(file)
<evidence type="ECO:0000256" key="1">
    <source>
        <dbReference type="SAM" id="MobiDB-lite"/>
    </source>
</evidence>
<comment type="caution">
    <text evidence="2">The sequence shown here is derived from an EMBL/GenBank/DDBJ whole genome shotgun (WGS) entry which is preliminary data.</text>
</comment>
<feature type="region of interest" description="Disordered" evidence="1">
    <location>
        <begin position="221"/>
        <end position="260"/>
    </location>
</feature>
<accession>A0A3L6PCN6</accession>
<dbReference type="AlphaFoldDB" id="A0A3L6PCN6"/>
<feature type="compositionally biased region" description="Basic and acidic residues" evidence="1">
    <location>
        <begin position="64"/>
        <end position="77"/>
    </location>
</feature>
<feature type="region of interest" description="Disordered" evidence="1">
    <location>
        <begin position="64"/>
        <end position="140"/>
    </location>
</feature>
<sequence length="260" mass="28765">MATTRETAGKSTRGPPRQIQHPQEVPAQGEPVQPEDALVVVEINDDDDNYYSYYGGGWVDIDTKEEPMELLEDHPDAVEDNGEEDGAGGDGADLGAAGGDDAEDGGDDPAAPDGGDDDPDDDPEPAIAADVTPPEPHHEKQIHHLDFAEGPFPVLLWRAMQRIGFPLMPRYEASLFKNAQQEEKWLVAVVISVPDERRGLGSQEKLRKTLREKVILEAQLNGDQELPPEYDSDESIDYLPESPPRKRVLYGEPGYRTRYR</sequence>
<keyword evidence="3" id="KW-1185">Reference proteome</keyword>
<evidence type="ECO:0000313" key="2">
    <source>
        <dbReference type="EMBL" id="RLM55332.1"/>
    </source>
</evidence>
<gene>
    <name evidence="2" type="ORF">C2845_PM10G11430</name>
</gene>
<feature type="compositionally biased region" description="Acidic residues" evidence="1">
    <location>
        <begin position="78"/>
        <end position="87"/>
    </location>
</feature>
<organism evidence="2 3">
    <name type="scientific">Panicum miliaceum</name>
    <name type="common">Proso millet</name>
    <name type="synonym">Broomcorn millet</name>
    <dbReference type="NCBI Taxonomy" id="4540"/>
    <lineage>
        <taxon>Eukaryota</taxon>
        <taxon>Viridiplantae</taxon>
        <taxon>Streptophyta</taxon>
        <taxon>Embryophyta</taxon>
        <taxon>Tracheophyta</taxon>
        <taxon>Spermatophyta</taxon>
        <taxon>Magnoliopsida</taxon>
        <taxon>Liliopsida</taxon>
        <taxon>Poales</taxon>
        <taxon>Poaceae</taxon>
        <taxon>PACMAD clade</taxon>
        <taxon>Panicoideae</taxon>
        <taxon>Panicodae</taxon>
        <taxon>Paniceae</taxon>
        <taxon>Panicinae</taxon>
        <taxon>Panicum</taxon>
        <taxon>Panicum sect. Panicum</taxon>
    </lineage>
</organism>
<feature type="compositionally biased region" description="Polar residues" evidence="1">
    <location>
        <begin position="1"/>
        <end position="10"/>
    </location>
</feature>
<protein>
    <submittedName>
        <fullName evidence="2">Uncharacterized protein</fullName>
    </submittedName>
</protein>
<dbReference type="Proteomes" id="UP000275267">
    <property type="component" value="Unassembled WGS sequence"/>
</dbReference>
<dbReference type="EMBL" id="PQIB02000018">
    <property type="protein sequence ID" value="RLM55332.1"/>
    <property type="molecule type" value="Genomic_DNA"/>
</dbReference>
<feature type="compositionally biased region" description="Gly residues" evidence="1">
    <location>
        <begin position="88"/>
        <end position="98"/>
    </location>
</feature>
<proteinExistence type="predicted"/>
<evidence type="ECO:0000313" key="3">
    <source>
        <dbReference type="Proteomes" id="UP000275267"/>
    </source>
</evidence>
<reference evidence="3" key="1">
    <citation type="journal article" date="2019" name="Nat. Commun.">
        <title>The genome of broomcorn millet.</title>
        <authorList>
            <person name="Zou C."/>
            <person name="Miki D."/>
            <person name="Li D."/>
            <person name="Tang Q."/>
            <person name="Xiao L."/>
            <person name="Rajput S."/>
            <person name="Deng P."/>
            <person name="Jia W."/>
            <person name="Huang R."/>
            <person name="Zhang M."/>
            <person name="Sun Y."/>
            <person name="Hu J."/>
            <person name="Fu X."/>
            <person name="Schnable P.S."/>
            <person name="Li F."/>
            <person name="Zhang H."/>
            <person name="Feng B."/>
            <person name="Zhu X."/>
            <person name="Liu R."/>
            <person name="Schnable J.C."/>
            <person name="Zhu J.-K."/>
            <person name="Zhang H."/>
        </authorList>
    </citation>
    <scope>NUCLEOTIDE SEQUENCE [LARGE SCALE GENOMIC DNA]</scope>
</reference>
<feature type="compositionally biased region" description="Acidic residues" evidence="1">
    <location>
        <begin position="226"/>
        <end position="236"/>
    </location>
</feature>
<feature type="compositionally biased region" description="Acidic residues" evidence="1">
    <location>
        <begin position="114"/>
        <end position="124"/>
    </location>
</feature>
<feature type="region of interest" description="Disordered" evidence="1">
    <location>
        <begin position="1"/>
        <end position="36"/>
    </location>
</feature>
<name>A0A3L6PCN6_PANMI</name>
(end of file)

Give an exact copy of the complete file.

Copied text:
<evidence type="ECO:0000256" key="1">
    <source>
        <dbReference type="SAM" id="MobiDB-lite"/>
    </source>
</evidence>
<comment type="caution">
    <text evidence="2">The sequence shown here is derived from an EMBL/GenBank/DDBJ whole genome shotgun (WGS) entry which is preliminary data.</text>
</comment>
<feature type="region of interest" description="Disordered" evidence="1">
    <location>
        <begin position="221"/>
        <end position="260"/>
    </location>
</feature>
<accession>A0A3L6PCN6</accession>
<dbReference type="AlphaFoldDB" id="A0A3L6PCN6"/>
<feature type="compositionally biased region" description="Basic and acidic residues" evidence="1">
    <location>
        <begin position="64"/>
        <end position="77"/>
    </location>
</feature>
<feature type="region of interest" description="Disordered" evidence="1">
    <location>
        <begin position="64"/>
        <end position="140"/>
    </location>
</feature>
<sequence length="260" mass="28765">MATTRETAGKSTRGPPRQIQHPQEVPAQGEPVQPEDALVVVEINDDDDNYYSYYGGGWVDIDTKEEPMELLEDHPDAVEDNGEEDGAGGDGADLGAAGGDDAEDGGDDPAAPDGGDDDPDDDPEPAIAADVTPPEPHHEKQIHHLDFAEGPFPVLLWRAMQRIGFPLMPRYEASLFKNAQQEEKWLVAVVISVPDERRGLGSQEKLRKTLREKVILEAQLNGDQELPPEYDSDESIDYLPESPPRKRVLYGEPGYRTRYR</sequence>
<keyword evidence="3" id="KW-1185">Reference proteome</keyword>
<evidence type="ECO:0000313" key="2">
    <source>
        <dbReference type="EMBL" id="RLM55332.1"/>
    </source>
</evidence>
<gene>
    <name evidence="2" type="ORF">C2845_PM10G11430</name>
</gene>
<feature type="compositionally biased region" description="Acidic residues" evidence="1">
    <location>
        <begin position="78"/>
        <end position="87"/>
    </location>
</feature>
<organism evidence="2 3">
    <name type="scientific">Panicum miliaceum</name>
    <name type="common">Proso millet</name>
    <name type="synonym">Broomcorn millet</name>
    <dbReference type="NCBI Taxonomy" id="4540"/>
    <lineage>
        <taxon>Eukaryota</taxon>
        <taxon>Viridiplantae</taxon>
        <taxon>Streptophyta</taxon>
        <taxon>Embryophyta</taxon>
        <taxon>Tracheophyta</taxon>
        <taxon>Spermatophyta</taxon>
        <taxon>Magnoliopsida</taxon>
        <taxon>Liliopsida</taxon>
        <taxon>Poales</taxon>
        <taxon>Poaceae</taxon>
        <taxon>PACMAD clade</taxon>
        <taxon>Panicoideae</taxon>
        <taxon>Panicodae</taxon>
        <taxon>Paniceae</taxon>
        <taxon>Panicinae</taxon>
        <taxon>Panicum</taxon>
        <taxon>Panicum sect. Panicum</taxon>
    </lineage>
</organism>
<feature type="compositionally biased region" description="Polar residues" evidence="1">
    <location>
        <begin position="1"/>
        <end position="10"/>
    </location>
</feature>
<protein>
    <submittedName>
        <fullName evidence="2">Uncharacterized protein</fullName>
    </submittedName>
</protein>
<dbReference type="Proteomes" id="UP000275267">
    <property type="component" value="Unassembled WGS sequence"/>
</dbReference>
<dbReference type="EMBL" id="PQIB02000018">
    <property type="protein sequence ID" value="RLM55332.1"/>
    <property type="molecule type" value="Genomic_DNA"/>
</dbReference>
<feature type="compositionally biased region" description="Gly residues" evidence="1">
    <location>
        <begin position="88"/>
        <end position="98"/>
    </location>
</feature>
<proteinExistence type="predicted"/>
<evidence type="ECO:0000313" key="3">
    <source>
        <dbReference type="Proteomes" id="UP000275267"/>
    </source>
</evidence>
<reference evidence="3" key="1">
    <citation type="journal article" date="2019" name="Nat. Commun.">
        <title>The genome of broomcorn millet.</title>
        <authorList>
            <person name="Zou C."/>
            <person name="Miki D."/>
            <person name="Li D."/>
            <person name="Tang Q."/>
            <person name="Xiao L."/>
            <person name="Rajput S."/>
            <person name="Deng P."/>
            <person name="Jia W."/>
            <person name="Huang R."/>
            <person name="Zhang M."/>
            <person name="Sun Y."/>
            <person name="Hu J."/>
            <person name="Fu X."/>
            <person name="Schnable P.S."/>
            <person name="Li F."/>
            <person name="Zhang H."/>
            <person name="Feng B."/>
            <person name="Zhu X."/>
            <person name="Liu R."/>
            <person name="Schnable J.C."/>
            <person name="Zhu J.-K."/>
            <person name="Zhang H."/>
        </authorList>
    </citation>
    <scope>NUCLEOTIDE SEQUENCE [LARGE SCALE GENOMIC DNA]</scope>
</reference>
<feature type="compositionally biased region" description="Acidic residues" evidence="1">
    <location>
        <begin position="226"/>
        <end position="236"/>
    </location>
</feature>
<feature type="compositionally biased region" description="Acidic residues" evidence="1">
    <location>
        <begin position="114"/>
        <end position="124"/>
    </location>
</feature>
<feature type="region of interest" description="Disordered" evidence="1">
    <location>
        <begin position="1"/>
        <end position="36"/>
    </location>
</feature>
<name>A0A3L6PCN6_PANMI</name>